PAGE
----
Location: Natural Products Utilization Research2022 Annual Report
1. Develop biopesticides to improve control of arthropods. 1.1. Discover novel bioinsecticide active ingredients from crude plant extract screening and bioassay-directed fractionation. 1.2. Discovery of fungal compounds with activity against permethrin-resistant and susceptible mosquitoes. 2. Develop biorepellents to improve control of arthropods. 2.1. Discover novel arthropod repelling biopesticides from mosquito repelling folk remedies and plant essential oils. 2.2. Development and optimization of the chromene derivative 131-1 as a biopesticide. 3. Develop natural product synthetic analogs for management and control of arthropods. 3.1. Use synthetic methods to develop and optimize fatty acids as natural topical and spatial arthropod repellents. 3.2. 131-1 Development into a commercial mosquito repelling product.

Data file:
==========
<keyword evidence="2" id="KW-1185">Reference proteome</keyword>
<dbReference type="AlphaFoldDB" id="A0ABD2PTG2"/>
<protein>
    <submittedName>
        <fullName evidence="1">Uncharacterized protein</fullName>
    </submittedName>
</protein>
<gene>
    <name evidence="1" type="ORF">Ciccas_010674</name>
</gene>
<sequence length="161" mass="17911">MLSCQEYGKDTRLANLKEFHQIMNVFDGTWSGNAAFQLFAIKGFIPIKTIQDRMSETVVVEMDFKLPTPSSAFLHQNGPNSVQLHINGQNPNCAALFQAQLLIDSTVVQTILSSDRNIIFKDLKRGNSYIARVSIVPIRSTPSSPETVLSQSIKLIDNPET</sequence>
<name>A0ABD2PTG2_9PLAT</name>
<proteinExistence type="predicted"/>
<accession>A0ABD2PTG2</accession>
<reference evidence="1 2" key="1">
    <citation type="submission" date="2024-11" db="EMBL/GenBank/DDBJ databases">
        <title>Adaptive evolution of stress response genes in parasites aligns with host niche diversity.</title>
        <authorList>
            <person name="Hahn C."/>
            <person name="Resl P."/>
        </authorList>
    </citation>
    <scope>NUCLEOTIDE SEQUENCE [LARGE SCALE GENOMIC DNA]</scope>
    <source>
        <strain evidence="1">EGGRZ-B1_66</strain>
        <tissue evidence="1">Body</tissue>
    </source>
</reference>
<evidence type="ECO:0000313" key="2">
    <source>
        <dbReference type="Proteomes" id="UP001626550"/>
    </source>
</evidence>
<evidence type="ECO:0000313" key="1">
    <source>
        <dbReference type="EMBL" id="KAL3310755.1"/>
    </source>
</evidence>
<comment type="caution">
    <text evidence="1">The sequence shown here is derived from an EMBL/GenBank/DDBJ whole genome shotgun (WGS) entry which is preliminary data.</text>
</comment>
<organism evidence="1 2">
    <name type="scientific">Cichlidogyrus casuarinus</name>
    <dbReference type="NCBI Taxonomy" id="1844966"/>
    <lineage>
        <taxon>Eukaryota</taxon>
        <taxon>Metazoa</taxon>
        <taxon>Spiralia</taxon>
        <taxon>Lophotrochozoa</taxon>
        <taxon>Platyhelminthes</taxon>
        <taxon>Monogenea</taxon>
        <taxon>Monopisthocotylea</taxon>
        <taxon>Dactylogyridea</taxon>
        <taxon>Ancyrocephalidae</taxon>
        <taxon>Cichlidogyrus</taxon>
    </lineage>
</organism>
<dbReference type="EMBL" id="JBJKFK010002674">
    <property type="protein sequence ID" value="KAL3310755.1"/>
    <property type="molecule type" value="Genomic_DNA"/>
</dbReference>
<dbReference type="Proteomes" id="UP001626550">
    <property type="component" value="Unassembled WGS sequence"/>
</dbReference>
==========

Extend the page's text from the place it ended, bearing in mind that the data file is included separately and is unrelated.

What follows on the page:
A bioassay-directed investigative approach will be performed on bioactive extracts in efforts to discover bioinsecticides and repellents for use against arthropod pests. General procedures for isolation of active compounds from plants and microbes will be utilized. Solvent extractions, liquid-liquid partitioning, column chromatography and thin layer chromatography will be employed as needed. Extracts, fractions and pure compounds will be tested for insecticidal and insect repellent activity in assays being carried out routinely at collaborator's laboratories. Identification of active compounds will be done using spectroscopic methods including mass spectroscopy (EI, CI, and high resolution ESI), nuclear magnetic resonance (one- and two-dimensional). Chemical modification will be performed on compound(s) identified as "highly active" to improve activity or bioavailability.